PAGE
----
Tool Time: Tinkering led Bend’s Scott Holmer to revolutionize the ski tuning biz | The Source Weekly - Bend, Oregon
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Tool Time: Tinkering led Bend’s Scott Holmer to revolutionize the ski tuning biz 

Creator of the BEAST, Scott Holmer has designed a globally used tool that shapes and sharpens the edges of skiis just like the pros.

Scott Holmer has always been a tinkerer. Back home in his native Minnesota he built three boats to help him navigate the land of ten thousand lakes.

So it only made sense that Holmer would eventually apply his restless mind to his first love, downhill skiing. The father of two successful racers, including a son who competed for a spot on the U.S. Olympic team, Holmer was at a race in Oregon when he first hit on the idea of taking the mystery out ski tuning.

Armed with a bottle of wine and handful of spare parts from the local hardware store, Holmer set out to build a tool that the average skier could use to shape and sharpen their edges just like the pros had done for years. Within a few hours, Holmer had come up with a rough but working prototype that he dubbed the BEAST (Best Edge System Tool). Fifteen years later, the tool is part of the standard arsenal for nearly all DIY ski tuners in the United States and much of Europe.

Holmer has shipped more than 30,000 of the palm-sized tools worldwide, making it the leading edge tool for both racers and weekend warriors alike. The success of the Base BEAST inspired Holmer to expand the line of tuning tools to now include roughly a dozen different BEAST products, from a tuning bench to diamond sharpening stones and BEAST lubricant for said stones. Not all of the inventions are as  revolutionary as the base BEAST, but they’re all highly functional. Take the BEAST “brake retainers”—really just a pack of heavy duty rubber bands to hold the binding brakes in position on the tuning bench. Easy, but effective.

“Sometimes it takes a simple mind to tackle these things,” jokes the self-effacing Holmer, whose career has spanned from a pre-Billy the Kid era Midwest ski rep to the owner of  Minneapolis’ biggest and most successful ski shop to an entrepreneur and catalog manager. As the ski industry has evolved, so has Holmer who now spends half the year hawking high-end patio furniture from his Reed Market show room and warehouse that also doubles as the world headquarters for the BEAST product, all of which are assembled on a large table by employees between other duties, including delivering patio furniture.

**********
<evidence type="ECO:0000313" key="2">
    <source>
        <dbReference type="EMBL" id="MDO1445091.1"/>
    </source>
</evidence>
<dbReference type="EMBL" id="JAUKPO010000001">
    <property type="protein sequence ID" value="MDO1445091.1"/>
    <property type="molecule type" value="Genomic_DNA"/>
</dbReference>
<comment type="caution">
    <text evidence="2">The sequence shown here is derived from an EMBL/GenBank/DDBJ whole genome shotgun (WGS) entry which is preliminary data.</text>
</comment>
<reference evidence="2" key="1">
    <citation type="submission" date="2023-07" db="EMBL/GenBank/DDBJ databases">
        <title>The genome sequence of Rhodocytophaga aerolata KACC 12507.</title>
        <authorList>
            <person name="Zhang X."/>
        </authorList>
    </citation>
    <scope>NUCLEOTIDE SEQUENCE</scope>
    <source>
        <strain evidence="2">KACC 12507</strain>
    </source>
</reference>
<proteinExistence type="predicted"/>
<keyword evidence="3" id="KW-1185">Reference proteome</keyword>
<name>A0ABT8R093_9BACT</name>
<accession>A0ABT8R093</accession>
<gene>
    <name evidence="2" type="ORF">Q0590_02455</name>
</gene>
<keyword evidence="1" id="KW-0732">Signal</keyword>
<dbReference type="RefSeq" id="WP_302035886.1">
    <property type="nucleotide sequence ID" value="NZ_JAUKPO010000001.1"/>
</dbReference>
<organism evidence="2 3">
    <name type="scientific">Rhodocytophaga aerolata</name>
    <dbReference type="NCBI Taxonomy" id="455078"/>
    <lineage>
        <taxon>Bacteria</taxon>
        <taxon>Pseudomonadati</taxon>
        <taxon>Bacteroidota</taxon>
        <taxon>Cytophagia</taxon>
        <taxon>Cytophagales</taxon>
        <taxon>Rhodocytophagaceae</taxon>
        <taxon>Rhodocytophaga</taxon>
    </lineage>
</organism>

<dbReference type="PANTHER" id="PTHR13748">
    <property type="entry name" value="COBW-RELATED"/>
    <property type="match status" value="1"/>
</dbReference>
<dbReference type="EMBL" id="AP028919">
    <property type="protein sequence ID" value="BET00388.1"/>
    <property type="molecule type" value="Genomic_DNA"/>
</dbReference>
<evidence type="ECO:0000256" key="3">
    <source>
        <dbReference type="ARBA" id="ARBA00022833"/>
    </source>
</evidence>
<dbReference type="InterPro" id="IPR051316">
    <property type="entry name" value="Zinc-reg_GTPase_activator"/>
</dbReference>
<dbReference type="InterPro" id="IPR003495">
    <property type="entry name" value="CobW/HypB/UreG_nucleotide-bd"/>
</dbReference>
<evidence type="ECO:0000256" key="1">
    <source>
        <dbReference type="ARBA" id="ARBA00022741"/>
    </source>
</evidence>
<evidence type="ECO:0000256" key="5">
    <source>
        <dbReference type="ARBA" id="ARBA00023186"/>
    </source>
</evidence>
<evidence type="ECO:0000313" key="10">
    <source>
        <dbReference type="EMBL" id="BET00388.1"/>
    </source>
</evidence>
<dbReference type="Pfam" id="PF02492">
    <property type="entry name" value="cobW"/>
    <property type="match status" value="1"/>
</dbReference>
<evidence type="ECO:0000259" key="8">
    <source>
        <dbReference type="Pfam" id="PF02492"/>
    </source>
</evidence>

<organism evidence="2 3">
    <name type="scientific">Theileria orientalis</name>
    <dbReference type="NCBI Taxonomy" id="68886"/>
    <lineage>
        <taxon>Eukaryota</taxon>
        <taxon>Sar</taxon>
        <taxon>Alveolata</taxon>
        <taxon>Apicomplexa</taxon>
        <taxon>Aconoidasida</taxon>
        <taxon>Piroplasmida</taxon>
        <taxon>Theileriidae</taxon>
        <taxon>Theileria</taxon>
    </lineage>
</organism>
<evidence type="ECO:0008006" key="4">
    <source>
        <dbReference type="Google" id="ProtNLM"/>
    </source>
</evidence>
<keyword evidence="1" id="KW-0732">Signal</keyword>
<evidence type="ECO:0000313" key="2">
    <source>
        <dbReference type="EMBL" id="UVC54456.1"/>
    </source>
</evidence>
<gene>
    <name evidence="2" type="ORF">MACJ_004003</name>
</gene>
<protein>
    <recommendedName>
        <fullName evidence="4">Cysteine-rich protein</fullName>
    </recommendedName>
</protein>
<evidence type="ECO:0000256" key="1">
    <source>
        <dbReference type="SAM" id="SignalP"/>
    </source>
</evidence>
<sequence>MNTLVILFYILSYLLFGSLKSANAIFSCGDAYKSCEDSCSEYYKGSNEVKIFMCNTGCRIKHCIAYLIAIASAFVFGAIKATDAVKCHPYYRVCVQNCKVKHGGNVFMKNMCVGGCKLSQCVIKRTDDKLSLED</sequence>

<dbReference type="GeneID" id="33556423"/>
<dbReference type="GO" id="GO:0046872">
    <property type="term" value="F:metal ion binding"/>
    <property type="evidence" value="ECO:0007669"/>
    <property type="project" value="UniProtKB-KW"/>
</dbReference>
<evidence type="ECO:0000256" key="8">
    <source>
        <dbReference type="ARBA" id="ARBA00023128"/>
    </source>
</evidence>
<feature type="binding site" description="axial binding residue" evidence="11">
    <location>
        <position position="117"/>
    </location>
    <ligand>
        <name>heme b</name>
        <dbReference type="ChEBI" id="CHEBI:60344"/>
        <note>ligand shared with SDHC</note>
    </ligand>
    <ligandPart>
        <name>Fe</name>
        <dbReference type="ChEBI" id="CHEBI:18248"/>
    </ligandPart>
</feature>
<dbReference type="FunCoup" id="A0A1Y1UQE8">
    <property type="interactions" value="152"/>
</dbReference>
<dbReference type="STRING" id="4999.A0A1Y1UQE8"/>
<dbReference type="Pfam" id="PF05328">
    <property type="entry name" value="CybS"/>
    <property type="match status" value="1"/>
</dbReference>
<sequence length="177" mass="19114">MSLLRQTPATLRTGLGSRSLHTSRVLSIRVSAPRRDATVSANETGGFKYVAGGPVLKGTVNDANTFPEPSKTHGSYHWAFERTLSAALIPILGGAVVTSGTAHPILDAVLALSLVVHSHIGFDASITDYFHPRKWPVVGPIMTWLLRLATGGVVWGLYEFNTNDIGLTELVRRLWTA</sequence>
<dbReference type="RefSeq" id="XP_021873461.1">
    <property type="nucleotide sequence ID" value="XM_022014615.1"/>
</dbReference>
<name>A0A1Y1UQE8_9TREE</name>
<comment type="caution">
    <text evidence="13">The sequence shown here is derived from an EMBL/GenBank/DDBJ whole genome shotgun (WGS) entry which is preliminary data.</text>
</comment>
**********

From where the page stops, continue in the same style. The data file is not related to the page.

Recently, Holmer’s daughter was in town for a visit and sat down at the table with a screw driver and threw together a couple of dozen Base BEASTS just to keep in practice. “You don’t’ want to make 100 of these, you’ll fry your brain,” said Holmer, whose laissez-fare approach to the assembly line, or table, is the anti-sweatshop mentality.

It’s no surprise that he’s resisted the urge to chase the bottom line all the way to China, as other manufacturers have done. Holmer gets almost all of his parts from right here in Oregon and most of them from suppliers in Bend and Redmond.

Even so, he’s managed to keep the price of the number one product unchanged for more than 15 years. You won’t pay more than $19.95 for the Base BEAST, whether you get it from Holmer’s Race Place catalog or one of the many ski shops and online retailers that carry the essential tool.

Among the local suppliers is Sam Shawe of Bend’s Outback Manufacturing who produces metal plates for some of the more advanced BEAST tools. Local manufacturers like Holmer, account for just a fraction of Outback’s total business, around five percent. But at the end of the day it all adds up, said Shawe. Likewise, Kathy Hergert of Beaver State Plastics in Drain, Ore, a small town just south of Cottage Grove, said her small plastics molding business counts on small accounts like Holmer’s Race Place to keep her roughly dozen employees working.

Asked if he’s considered outsourcing his plastic work to China, like so many other companies, Holmer quickly dismisses the idea as both impractical and unnecessary. Chinese manufacturers don’t have much interest in taking on small jobs like his modest ski tuning line. If he did go that route, Holmer said he'd give up quality control and accountablility—all for just a few thousand dollars at best.

“When you deal with China, you pay the money upfront and if it doesn’t work out—tough shit.”

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